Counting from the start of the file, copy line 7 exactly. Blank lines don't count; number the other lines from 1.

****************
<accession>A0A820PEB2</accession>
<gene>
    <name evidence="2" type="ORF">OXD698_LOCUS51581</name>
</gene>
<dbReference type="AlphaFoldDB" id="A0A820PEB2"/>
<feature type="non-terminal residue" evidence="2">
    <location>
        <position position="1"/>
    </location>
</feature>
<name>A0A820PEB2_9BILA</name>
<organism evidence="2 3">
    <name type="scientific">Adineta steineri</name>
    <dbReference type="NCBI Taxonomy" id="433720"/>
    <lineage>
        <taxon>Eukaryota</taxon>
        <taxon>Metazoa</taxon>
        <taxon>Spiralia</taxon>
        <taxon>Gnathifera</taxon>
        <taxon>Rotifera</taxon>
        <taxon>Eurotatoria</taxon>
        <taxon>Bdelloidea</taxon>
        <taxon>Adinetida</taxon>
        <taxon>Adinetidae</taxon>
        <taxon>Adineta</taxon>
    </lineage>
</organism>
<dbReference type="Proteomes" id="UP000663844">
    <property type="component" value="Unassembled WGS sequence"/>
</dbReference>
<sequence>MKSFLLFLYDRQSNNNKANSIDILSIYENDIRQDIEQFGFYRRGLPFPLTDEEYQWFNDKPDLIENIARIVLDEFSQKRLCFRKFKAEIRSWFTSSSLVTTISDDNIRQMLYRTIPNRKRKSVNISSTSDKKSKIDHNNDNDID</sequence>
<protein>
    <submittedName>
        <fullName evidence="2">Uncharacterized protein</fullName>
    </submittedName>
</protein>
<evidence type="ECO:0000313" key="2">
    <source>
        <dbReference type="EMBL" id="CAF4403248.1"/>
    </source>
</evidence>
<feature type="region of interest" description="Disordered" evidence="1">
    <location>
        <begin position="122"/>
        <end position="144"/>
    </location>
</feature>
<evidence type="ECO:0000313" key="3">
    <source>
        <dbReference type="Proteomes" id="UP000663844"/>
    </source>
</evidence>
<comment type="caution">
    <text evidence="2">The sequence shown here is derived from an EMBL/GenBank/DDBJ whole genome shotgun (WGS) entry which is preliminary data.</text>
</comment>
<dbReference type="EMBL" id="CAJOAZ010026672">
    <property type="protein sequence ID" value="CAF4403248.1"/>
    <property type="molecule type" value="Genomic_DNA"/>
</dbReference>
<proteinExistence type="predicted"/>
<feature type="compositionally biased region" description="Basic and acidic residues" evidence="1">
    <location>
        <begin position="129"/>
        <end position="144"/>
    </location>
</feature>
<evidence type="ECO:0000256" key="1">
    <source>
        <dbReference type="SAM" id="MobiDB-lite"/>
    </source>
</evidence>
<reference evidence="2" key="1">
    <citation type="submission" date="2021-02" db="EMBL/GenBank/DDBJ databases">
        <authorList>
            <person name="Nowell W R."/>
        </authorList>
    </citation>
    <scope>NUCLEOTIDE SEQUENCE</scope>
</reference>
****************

    <location>